Moths can quickly devastate your wardrobe. There's nothing worse than putting on an ugly holiday sweater months later and discovering that it's filled with holes. Protect your clothes by keeping them in garment bags or boxes. And vacuum carpets and furniture often. It's also a good idea to hang moth repellant in closets and dresser drawers!
Silverfish love damp areas like bathroom tubs and kitchen sinks. And they have a voracious appetite for paper, glue and fabric, so book lovers beware! To keep silverfish at bay, keep your home clean and dry. Fix any leaks you find and use a dehumidifier if necessary.
Spiders can help control other bugs, but some can be dangerous and their webs unsightly. Regular dusting and vacuuming — along with blocking spots where the creatures can get in — can help keep spiders out of your home. So will dimming exterior lighting — which attracts insects that attract spiders. There are 3,500 types of spiders in the US, so learn if the ones in your area are harmless or venomous — like brown recluse or black widow spiders.
Termites wreak havoc by munching through lumber and drywall, costing US homeowners over $5.5 billion in property damage yearly. And they never sleep, so they're ruining your home around the clock. If you live in an area where termites are common, have a professional exterminator check your home once a year to catch any problems before they get out of hand.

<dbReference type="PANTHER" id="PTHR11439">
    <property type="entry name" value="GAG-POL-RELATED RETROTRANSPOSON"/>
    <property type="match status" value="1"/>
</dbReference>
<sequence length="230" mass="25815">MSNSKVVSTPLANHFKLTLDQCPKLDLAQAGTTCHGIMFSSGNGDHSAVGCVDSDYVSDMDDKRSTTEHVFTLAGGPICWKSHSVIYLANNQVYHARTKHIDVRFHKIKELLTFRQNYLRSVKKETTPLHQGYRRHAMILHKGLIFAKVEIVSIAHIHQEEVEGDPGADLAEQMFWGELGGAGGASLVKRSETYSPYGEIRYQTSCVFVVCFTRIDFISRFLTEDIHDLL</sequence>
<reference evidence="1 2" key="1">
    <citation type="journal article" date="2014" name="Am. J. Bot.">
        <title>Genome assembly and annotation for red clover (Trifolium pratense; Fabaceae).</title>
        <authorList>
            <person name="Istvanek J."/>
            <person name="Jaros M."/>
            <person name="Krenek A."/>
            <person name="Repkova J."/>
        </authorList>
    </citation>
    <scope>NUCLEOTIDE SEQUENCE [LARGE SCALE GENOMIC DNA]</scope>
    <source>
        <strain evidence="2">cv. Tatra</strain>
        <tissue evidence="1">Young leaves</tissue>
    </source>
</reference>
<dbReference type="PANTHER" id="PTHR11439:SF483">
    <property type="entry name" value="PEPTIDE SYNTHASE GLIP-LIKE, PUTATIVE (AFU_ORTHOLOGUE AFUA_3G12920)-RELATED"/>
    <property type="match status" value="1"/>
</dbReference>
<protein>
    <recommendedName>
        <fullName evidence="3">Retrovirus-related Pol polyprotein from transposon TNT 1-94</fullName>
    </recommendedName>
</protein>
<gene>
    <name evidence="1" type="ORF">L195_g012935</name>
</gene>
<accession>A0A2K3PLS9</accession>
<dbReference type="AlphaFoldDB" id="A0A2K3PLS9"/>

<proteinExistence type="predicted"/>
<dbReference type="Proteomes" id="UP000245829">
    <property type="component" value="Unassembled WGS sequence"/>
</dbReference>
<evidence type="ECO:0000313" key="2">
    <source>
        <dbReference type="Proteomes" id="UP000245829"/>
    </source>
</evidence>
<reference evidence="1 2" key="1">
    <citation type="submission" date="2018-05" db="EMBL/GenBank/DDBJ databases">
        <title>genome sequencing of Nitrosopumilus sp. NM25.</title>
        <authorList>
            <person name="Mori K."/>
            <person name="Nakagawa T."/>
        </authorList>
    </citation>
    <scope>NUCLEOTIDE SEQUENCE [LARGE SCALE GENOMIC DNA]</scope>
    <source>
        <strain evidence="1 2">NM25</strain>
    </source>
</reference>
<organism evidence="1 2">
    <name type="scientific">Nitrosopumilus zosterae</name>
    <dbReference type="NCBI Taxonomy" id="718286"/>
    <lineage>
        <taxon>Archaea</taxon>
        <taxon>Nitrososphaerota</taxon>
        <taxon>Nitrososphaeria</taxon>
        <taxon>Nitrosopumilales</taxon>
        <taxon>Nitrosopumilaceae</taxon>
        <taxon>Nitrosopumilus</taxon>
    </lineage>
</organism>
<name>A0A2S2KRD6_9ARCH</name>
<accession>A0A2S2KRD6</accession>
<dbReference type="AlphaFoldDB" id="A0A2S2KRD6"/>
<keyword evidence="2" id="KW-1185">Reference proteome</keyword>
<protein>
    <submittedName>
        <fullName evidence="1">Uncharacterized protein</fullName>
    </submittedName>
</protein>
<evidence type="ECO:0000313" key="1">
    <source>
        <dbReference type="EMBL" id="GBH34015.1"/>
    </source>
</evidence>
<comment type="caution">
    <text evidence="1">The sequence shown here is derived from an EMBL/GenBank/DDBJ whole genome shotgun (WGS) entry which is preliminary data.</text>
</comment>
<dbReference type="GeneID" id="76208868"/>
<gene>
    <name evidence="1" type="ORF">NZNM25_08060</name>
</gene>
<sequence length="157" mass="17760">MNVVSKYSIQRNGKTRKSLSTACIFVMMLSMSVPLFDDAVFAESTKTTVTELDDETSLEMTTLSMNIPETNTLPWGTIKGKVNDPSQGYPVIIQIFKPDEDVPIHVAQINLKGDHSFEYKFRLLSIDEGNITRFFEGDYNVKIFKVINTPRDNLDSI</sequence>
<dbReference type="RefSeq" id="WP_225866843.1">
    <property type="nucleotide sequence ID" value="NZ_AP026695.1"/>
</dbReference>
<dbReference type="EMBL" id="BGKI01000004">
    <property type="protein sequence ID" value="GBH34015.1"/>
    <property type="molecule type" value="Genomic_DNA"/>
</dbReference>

Ticks will gladly hitch a ride on pets or clothing to gain access to your home — and your blood! While not all ticks spread diseases, you'll want to protect yourself by wearing long sleeves and pants, using tick repellent with DEET, keeping yards trimmed and proactively protecting your pets. Home infestations are rare if you check yourself for ticks after being outdoors.
Wasps, yellow jackets and hornets are attracted to sweet and sugary things, so keep food and drinks covered when outdoors. If you find a nest on your property, leave it alone — they're aggressive if threatened and their painful stings can cause allergic reactions. To keep them out of your home, install screens on windows and doors, and if one does get inside, don't swat at it: instead, try to get it to land and cover it with a glass. Then call a pest control pro.